Susan Traylor 2013-04-04 07:17:58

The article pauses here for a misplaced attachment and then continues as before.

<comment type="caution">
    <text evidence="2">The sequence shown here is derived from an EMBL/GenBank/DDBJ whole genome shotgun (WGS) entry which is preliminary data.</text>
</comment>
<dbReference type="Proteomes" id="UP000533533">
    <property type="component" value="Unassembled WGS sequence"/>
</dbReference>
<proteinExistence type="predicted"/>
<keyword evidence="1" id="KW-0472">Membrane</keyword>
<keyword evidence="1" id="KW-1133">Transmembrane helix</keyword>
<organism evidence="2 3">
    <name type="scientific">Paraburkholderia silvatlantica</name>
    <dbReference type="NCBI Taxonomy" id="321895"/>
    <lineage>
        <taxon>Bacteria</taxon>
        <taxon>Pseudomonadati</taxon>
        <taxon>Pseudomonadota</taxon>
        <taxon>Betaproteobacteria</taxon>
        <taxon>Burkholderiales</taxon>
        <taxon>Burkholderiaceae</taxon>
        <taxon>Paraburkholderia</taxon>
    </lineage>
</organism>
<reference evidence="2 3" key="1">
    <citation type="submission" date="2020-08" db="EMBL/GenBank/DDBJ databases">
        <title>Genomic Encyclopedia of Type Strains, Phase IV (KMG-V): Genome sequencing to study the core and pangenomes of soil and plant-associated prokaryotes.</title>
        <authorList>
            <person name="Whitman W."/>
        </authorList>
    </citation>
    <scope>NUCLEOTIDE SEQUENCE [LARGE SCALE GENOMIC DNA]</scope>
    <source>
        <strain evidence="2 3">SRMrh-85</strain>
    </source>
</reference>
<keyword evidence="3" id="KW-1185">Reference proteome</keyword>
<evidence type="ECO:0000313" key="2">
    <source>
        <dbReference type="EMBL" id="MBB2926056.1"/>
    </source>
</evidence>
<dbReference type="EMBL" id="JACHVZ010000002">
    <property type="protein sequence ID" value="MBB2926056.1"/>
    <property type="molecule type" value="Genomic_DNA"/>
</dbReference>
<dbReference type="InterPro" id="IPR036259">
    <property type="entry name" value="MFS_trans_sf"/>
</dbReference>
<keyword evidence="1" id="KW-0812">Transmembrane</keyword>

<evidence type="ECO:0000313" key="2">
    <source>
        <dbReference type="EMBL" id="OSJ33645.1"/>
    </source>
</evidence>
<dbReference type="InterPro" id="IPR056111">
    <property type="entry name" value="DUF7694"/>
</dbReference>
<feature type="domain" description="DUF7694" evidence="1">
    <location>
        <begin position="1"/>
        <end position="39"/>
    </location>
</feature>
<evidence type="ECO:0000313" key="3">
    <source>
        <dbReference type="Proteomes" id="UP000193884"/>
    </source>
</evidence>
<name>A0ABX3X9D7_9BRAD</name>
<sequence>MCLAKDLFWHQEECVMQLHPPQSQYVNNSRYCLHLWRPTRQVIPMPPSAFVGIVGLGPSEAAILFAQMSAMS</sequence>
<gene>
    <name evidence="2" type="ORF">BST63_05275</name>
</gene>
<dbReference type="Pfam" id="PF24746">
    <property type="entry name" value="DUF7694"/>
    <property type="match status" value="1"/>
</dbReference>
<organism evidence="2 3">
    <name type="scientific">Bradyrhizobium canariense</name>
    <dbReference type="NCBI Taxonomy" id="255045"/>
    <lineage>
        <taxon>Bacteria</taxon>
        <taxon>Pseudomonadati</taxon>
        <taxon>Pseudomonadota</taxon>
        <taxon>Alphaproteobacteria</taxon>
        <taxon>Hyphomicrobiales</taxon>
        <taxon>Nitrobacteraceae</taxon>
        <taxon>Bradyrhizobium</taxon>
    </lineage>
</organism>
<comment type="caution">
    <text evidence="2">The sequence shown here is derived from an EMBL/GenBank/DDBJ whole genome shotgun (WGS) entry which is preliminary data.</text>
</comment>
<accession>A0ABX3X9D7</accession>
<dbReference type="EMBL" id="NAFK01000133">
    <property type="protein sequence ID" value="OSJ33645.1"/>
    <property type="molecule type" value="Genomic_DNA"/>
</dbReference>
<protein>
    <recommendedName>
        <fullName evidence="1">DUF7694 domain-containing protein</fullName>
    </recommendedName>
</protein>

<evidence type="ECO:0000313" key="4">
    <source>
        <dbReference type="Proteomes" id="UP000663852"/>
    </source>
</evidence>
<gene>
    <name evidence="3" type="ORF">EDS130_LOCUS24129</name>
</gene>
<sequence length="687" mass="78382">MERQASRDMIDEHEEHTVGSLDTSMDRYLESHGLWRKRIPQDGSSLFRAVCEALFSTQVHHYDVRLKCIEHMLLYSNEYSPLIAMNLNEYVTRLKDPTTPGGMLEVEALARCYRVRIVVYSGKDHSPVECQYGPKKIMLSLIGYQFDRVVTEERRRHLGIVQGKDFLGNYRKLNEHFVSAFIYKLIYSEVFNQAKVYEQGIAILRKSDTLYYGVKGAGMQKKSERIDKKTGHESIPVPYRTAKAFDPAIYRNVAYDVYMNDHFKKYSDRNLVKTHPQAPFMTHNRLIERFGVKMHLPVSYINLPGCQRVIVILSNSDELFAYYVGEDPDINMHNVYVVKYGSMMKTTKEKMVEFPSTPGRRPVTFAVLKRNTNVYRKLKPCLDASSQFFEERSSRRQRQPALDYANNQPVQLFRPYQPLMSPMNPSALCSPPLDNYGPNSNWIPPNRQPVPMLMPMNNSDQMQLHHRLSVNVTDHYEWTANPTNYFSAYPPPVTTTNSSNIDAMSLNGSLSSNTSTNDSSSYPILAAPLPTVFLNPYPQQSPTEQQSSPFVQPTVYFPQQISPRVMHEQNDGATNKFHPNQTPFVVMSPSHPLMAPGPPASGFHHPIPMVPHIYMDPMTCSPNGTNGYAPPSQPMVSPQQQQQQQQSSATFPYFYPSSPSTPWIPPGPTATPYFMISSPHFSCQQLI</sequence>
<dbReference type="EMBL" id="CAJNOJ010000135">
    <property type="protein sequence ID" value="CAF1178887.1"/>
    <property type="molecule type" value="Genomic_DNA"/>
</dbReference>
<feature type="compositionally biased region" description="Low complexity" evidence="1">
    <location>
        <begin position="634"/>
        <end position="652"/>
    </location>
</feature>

Where Can a Lawyer Find Qualified Legal Support Staff? I can hardly wait to tell Arizona lawyers about this. In the 12 years I worked as a practice management advisor for the State Bar of Arizona’s Law Office Management Assistance Program (LOMAP), one of the most frequently asked questions by members of the Bar was, “Where can I find qualified support staff?” Or, even if the lawyer already had a legal secretary or legal assistant the lawyer liked very much, the question was “Can you tell me where I can send my office assistant to get trained in legal procedures or trust account management or billing?” There are legal assistant certificate programs at community colleges and private schools, and paralegal programs at 2-year and 4-year schools to formally train those who want to assist lawyers in the delivery of legal services. And, of course, there are criminal justice and legal services degree programs. Now there is an accredited certificate program in Phoenix for those who want to assist lawyers with the administrative tasks of “the business” of law. It is the Legal Administrative Assistant Program at the Maricopa Skill Center, a division of Gateway Community College, one of the ten Maricopa Community Colleges. Over the years of working in a law office and then advising lawyers on running their practices, I fondly referred to the person in this support position as the “many-hats” person. To be a good many-hats person, they had to be good at lots of things, from basic administrative assistant skills like filing, proper phone etiquette, communication skills, writing, typing, attention to detail, organizational skills, fluency in standard software, how to operate fax machines, copiers, and scanners, all the way to legal-specific skills such as transcription, calendaring, and court procedures, preparing document templates for legal documents, tracking time and expenses, to preparing bills and managing trust accounts, learning legal-specific practice management software to perform these functions and even knowing the ethical minefields such as conflicts, confidentiality, and good client communications. Historically, the “legal secretary” position covered many of these tasks. But with the development of law office technology over the past 20 years, which required advanced software, hardware, Internet and now social media skills, describing this role as “secretary” is not sufficiently comprehensive. Many legal secretaries found themselves having to transcribe using a digital (on computer) transcription machine, or track time using a billing software, or learn software to do calendaring and synchronize the calendar with the lawyer’s smart phone, etc. Enter the Maricopa Skill Center whose model is to survey local businesses to determine what kind of skills and training their employees need in order to compete in today’s market. Phoenix law firms were surveyed and voiced a need for highly trained support staff. What sets the Maricopa Skill Center apart is 1) its student placement assessment and screening. Students who already have excellent administrative assistant skills may begin with the legal portion of the training; 2) its comprehensive, competency-based curricula developed with the assistance of 12 high-performing legal administrative assistants; and 3) its focus on hands-on training which includes computer labs and simulations, electronic court filing training at the state and federal courts, and internship opportunities. Not only was I delighted to learn of the existence of such a program, but now that I am a member of its advisory board, I had the opportunity to visit the beautiful new campus and learn about the program in detail. And, the more I learn, the more I am impressed. I am still studying the 950 page “Using Computers in the Law Office” textbook, which to my pleasant surprise includes detailed discussion on the various types of fee agreements, good billing practices, and trust accounts, functions which are integral to time and billing software used in the modern law firms. (I know lawyers who would like to have the opportunity to learn this.) The program’s driving force is Margaret (Peggy) Shortridge, a family law practitioner, community college adjunct, and now program instructor and coordinator at Maricopa Skill Center. Her passion for blazing this trail, meeting the needs of the city’s law practices by providing quality education and training to the workforce, is immediately discernible. Peggy Shortridge is collaborating with the newly formed Legal Administrative Assistant Advisory Board (made up of a small firm practitioner, a certified document preparer, and office managers and paralegals from high profile law firms, the attorney general’s office, and a city prosecutor’s office) to continue improving the program. The Legal Administrative Assistant program at Maricopa Skill Center is relatively young and still working hard to gain the attention of the Phoenix area legal community. If you are looking for qualified support staff, or training for your current staff, or would like to know more about the program, please call Peggy Shortridge at 602-238-4329.
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